Both teams got off to a bit of a tenative start, with chances traded back and forth as the two teams settled into the contest.
Dustin Brown had the best chance to put the U.S. up early, breaking in on Luongo with 10:09 left in the period but not quite able to stuff the puck past the goal line after it slid under Roberto Luongo’s outstretched pad before a Canadian defenseman tucked it under his pad.
But Canada followed up with some sustained pressure after Brown’s chance, and Jonathan Toews collected a rebound from a Mike Richards shot and put it past Ryan Miller with 12:50 elapsed in the contest to put the U.S. behind for the first time in the tournament.
The hosts had a chance to boost their lead when Bobby Ryan was called for tripping Dany Heatley with 5:58 left in the period, but the U.S. was able to kill off the power-play, thanks to a nice Miller save on a break by Eric Staal. But the score remained the same through 20 minutes, with Canada holding a slight 10-8 lead in shots.
Staal had a golden chance to boost the lead off a bad tournover in the U.S. zone, but Miller was able to hold his ground and keep the U.S. down just one. Ryan Malone put the United States a man down again, but Miller stood tall, making a nice save on Joe Thornton during the successful kill.
Staal then gave the U.S. its first chance with the extra-man with 4:41 gone in the frame, but the Americans couldn’t generate much offense despite the advantage. Right after the kill, Miller had to make a great save, but a bad play by U.S. defenseman Ryan Whitney led to Corey Perry’s goal with 7:13 gone in the period.
The Americans got another chance with the extra man as Toews was called for tripping Ryan Suter, and got a couple of nice chances with the momentum gained with the extra man, but Luongo made a nice stop on Paul Statsny to keep the U.S. off the board.
But the U.S. finally got on the board with 7:16 left in the frame as Ryan Kesler tipped in a shot from Patrick Kane which got through Kesler’s NHL teammate, Luongo to give the U.S. new life and cut the Canadian lead in half.
The U.S. got some momentum following the tally, as Suter nearly tied the game up with just under four minutes to play, narrowly missing a shot that eluded Luongo. Canada nearly got one shortly after on a nice drive by Rick Nash, but Mike Richards couldn’t quite connect on his feed out front.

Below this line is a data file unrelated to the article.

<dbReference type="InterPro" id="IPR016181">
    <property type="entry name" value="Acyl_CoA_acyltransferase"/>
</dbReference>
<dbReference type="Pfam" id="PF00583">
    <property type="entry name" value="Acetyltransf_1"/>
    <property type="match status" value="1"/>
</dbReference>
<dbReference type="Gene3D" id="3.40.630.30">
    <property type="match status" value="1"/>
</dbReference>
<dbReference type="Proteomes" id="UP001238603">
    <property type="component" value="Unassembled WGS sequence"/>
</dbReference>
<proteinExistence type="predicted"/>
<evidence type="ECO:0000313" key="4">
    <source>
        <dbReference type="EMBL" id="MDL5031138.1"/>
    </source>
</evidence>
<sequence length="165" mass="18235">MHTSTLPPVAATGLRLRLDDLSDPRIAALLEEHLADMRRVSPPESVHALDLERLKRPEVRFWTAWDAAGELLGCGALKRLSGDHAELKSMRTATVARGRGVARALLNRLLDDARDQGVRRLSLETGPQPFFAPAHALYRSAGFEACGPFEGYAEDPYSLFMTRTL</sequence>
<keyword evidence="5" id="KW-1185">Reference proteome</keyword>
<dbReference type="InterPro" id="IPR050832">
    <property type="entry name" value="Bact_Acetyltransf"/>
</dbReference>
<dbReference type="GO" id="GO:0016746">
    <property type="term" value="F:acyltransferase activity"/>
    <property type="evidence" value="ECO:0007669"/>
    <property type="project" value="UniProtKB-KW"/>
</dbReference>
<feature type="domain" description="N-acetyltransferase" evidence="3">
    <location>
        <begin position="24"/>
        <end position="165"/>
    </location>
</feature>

Canada nearly took a 3-1 lead in the first minute of the third when Shea Weber’s shot was inadvertently deflected by Suter, but it hit the left post. Chris Pronger’s drive in the next minute just hit the right post, keeping the U.S. down by a single goal. Another bad turnover nearly turned into another Canadian goal, as Kane turned over the puck, but Miller made three great saves on Patrick Marleau and Heatley to preserve the Americans’ hopes.
The U.S. turned up the pressure as time began to run out, with the Canadians hanging back and content to let the Americans carry the play. Zach Parise and Brian Rafalski had some good chances in close to pull the U.S. even, but Luongo was able to make the saves when he needed to.
Crosby had a chance to put the tournament away with just over three minutes to play, but couldn’t convert on a breakaway chance on Miller.
The U.S. pulled their netminder with 90 seconds left to try and get the equalizer, and Parise scored on a rebound of a Kane shot on Luongo during a scramble in front to tie the game with :24.4 left to play.
The two teams then hit the ice for a four-on-four overtime session for the first time since Canada’s last gold-medal loss, to Sweden in Lillehammer in 1994. With Canada pushed to make up for the late blown lead, with 2002 hero Jarome Iginla and Marleau nearly scoring in the session’s first five minutes. Heatley and Nash also had good scoring chances, but Miller held strong to keep the sudden-death period going.
Then Crosby picked up a pass from Iginla in the corner and beat Miller along the far post with a shot 7:40 into the extra-session, giving the Canadians gold.